Can the fugitives survive the Manitoba wilderness? Ask these German tourists.

Two stranded adventurers trekked 120 km to Gillam over 10 days—nearly as long as Schmegelsky and McLeod have been on the run

It’s been a full week and a half since the Toyota Rav 4 driven by B.C. murder suspects Bryer Schmegelsky and Kam McLeod was found burning outside the northern Manitoba town of Gillam.

An exhaustive search by RCMP in the nearby wilderness turned up nothing concrete as to the whereabouts of the fugitives, leaving an entire country to wonder if the young men are still in Manitoba, that is: if it’s possible the duo could survive this long in the boggy terrain outside Gillam without being heard from.

Few Canadians know what that would entail well as a couple of German tourists who learned more about the landscape than they ever intended. Two years ago this week, John Höntsch and Wolf Wagner were travelling by water 120 km south of Gillam when a crash in the Nunatonowago Rapids, along the Hayes River, left their canoe unusable. With no means to contact the outside world, the duo opted to leave a note by their canoe and head north on foot through the wilderness towards Gillam.

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“We calculated it might take four or five days to travel the 120 kilometres—thinking we could travel 30 kilometres a day,” Höntsch says, over the phone from Dresden, Germany. “On this terrain, you can’t make this distance.”

Their plan was to stop and take a break every 30 minutes for a short rest and some water. After the first half-hour of walking, they were disappointed to find they’d only gone 500 metres. “When you’re walking on the street, you have solid ground and when you push off, everything is fine,” Höntsch explains. “But here, the ground was so soft that you’re sinking in. This took a lot out of you. It takes more energy to lift your feet up and down then it does to move them forward.”

Wagner eating canned fruit for breakfast, with insects all over his head and clothes (Photo: John Höntsch)

They had a compass and small GPS device to keep them on track. At the end of Day 1, they had covered less than six kilometres—as black flies and mosquitoes left their marks on their skin. “We were so exhausted after that first day,” he says.

Now with a longer trip than first anticipated, they had to ration the food they’d brought along. Breakfast and lunch consisted of two slices of bread with chocolate spread. Dinner was noodles with soup. There were a couple fruit bars for snacking, but not enough to maintain anything remotely close to a healthy diet. “We lost a lot of weight,” Höntsch says. The did, however, manage to drink one litre of water apiece every hour—which they’d find en route but boil every night before bed to keep it safe. They also had tablets to cleanse the water of bacteria.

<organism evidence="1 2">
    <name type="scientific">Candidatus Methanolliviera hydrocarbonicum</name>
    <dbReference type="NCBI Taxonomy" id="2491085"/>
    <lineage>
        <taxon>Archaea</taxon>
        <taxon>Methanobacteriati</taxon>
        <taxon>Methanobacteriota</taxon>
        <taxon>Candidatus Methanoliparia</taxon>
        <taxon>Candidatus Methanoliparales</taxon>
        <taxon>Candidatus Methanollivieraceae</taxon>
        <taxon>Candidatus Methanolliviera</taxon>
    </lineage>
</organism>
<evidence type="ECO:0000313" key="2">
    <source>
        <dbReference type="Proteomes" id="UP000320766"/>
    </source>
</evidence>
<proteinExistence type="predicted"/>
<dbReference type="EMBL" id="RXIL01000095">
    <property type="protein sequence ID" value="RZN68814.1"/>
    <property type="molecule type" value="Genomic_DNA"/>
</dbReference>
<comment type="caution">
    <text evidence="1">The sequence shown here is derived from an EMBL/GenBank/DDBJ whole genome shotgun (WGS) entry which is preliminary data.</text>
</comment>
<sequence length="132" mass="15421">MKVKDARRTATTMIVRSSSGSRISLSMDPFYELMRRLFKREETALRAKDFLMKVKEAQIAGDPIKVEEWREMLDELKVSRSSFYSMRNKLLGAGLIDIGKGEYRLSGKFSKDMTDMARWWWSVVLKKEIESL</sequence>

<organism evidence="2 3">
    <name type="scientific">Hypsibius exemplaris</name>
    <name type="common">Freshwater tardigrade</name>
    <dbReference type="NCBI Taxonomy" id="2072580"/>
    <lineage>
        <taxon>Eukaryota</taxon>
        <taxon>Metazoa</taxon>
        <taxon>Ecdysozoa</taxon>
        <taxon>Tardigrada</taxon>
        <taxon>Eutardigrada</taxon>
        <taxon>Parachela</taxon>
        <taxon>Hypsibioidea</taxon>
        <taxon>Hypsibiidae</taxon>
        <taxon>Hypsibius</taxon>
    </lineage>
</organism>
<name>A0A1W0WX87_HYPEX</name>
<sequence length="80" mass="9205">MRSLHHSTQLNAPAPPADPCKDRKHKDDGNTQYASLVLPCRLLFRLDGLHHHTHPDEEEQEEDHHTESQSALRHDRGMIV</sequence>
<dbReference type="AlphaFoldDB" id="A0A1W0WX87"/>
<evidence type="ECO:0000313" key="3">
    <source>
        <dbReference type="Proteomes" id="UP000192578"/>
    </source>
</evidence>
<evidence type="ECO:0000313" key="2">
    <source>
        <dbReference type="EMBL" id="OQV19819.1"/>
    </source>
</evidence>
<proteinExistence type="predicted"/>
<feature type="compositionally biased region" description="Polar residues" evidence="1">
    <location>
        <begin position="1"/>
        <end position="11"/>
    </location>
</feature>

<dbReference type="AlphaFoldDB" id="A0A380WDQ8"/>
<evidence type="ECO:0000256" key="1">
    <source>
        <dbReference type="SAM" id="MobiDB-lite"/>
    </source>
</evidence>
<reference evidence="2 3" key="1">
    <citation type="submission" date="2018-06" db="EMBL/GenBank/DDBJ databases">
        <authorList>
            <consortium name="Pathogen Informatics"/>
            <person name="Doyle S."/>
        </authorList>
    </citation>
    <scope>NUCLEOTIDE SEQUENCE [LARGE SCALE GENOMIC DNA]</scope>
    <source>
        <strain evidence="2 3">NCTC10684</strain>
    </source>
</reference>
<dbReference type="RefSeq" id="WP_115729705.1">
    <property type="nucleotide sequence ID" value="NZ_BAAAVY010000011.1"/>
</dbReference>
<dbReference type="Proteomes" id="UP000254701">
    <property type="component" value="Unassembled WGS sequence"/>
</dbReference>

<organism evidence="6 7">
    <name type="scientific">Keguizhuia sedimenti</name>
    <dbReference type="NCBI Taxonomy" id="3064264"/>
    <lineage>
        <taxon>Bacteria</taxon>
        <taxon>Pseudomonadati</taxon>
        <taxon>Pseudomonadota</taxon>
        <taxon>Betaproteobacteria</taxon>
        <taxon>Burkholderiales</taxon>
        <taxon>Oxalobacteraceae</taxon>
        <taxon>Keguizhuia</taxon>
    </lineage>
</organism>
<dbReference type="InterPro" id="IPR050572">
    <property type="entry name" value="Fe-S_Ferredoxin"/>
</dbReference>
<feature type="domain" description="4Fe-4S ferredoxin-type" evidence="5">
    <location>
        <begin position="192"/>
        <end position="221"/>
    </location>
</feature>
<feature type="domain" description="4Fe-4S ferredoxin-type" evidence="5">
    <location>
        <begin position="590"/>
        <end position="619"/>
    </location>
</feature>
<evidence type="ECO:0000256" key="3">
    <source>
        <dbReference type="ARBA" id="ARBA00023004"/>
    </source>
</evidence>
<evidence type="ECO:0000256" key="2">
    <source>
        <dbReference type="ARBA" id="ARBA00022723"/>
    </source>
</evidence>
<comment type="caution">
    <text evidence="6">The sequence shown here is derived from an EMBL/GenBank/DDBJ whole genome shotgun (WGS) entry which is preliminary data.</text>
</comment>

Day 3 of their travels Höntsch would later dub as “The Longest Day.” They started to hike at 7 a.m., but heavy rain forced them on two occasions to stop and pull out a tarp amid their 13-km planned route for the day. “You have no real means to protect yourself from the weather unless you have a cabin,” he says. And nowhere on route did they happen to come across any cabin.

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The pair photographed themselves along the way, chronicling the journey so they could describe it later in life—or so, if they died, whoever found them would know what happened.

One day, while wading through a lake, Wagner slipped and fell on his hip. Fortunately, it wasn’t serious. They pair instead struggled mostly to protect their feet. “Your feet are always wet, which adds to the exhaustion,” Höntsch says. “We lost feeling in our toes. My shoes were completely torn apart after 10 days.”

There was no time to enjoy the landscape; every bit of energy was needed to put one front in front of the other—which took its toll. During the day, the temperature soared above 30 C. At night, it could get down to single digits.

A selfie of the grim-faced men crossing the muskeg (Photo: John Höntsch and Wolf Wagner)

After a few days, Höntsch says the hardest part became staying focused and not losing sanity. “Both of us had moments when one of us would sit down and tell the other ‘I’m not going any further,’” he remembers. “We basically gave up on life. This happened. We had to motivate each other 20 or 30 times a day to keep going.”

Around Day 8, a helicopter flew overhead, but no amount of waving could help them get spotted. “The trees aren’t that high, but there’s a lot of bush,” Höntsch says. “We assumed the pilot wasn’t looking down.” With respect to the fugitives amid a mass manhunt, Höntsch says, “if you’re in the right place, it’s very easy to hide.”

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On Day 10, with the last of their food gone, Höntsch and Wagner emerged from the wilderness to a road about 15 km from Gillam. They heard a car approaching and tried to signal to the driver to stop, but the car just sped right by. “This was really disappointing,” Höntsch says. It took until the fifth or sixth vehicle when a Manitoba Hydro worker named Aaron Schell pulled over and drove the Germans to a local hotel.

They’d been on foot in the wilderness nearly the same number of days that police have been searching for Schmegelsky and McLeod.

“Our situation is different from those boys’, because we were trying to reach civilization,” Höntsch says. “But I think [survival] strongly depends on what you’re willing to do, rather than what you’re capable of doing.”